A day after supporters of same-sex marriage rallied at the Illinois Capitol, opponents had their turn. Thousands gathered at the statehouse Wednesday, Oct. 23, urging the Illinois House to uphold traditional marriage.
The event started with a prayer led by Monsignor Carl Kemme, of the Catholic Diocese of Springfield.
"Oh God, you who are true love," he said, "we know that it is from the beginning that you desire that man and woman should be joined in a union; body, heart and soul ... may our elected officials here and elsewhere know the weight of their responsibilities and their duty to safeguard in law this institution ordained by God."
Many of the speakers cited religion as the reason they oppose allowing gays and lesbians to marry.
Others, like Republican Sen. Kirk Dillard of Hinsdale, gave another reasons.
"Senate Bill 10 has a nice title," he said. "It says it is the Religious Freedom and Marriage Fairness Act, but that title is misleading. A group of law professors who favor - favor - gay marriage says that that bill as it's drawn does violate the First Amendment right to religious freedom. So that, my friends, means that that bill is unconstitutional."
Dillard, who's running for governor, may also have political reasons for his stance, as he seeks to boost his conservative credentials in a four-way primary.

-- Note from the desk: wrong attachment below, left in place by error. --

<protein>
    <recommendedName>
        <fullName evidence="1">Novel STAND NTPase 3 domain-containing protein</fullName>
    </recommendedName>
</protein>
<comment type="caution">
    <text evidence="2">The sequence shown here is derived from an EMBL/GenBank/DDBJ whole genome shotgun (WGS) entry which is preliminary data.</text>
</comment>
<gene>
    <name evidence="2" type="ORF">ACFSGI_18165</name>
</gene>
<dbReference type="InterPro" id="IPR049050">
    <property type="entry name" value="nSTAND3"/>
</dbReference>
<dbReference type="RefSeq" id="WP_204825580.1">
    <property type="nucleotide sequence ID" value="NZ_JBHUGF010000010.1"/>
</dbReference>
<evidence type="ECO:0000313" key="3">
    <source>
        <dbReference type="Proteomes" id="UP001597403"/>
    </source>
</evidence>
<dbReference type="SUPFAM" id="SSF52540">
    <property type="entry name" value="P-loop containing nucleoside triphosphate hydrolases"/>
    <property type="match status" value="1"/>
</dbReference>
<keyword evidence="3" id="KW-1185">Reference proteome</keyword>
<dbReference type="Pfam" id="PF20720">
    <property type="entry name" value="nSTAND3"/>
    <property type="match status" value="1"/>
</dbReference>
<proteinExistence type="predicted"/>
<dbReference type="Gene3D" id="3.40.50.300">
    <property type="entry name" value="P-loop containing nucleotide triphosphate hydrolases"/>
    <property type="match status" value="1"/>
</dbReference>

The same-sex marriage legislation has stalled in the Illinois House; its sponsor is non-committal when asked if he'll call it for a vote during the fall veto session.
Head of the Illinois Family Institute David Smith, a defender of traditional marriage, says the vote count is fluid.
"One day it's one way, the next day it's another way," he said. "I'm hearing ten to 15 on-the-fence-lawmakers. But you need to step back and get a bigger picture here, and ask the question 'Why hasn't this passed?' Democrats have a super-majority. They've got 71 members. They also have the help of two, liberal Republicans who are sponsoring this bill. Why can't they get 60 votes?"
Smith says it's because same-sex marriage is not as popular as advocates claim.
But at the marriage equality march, those who favor changing the law said it's just a matter of time.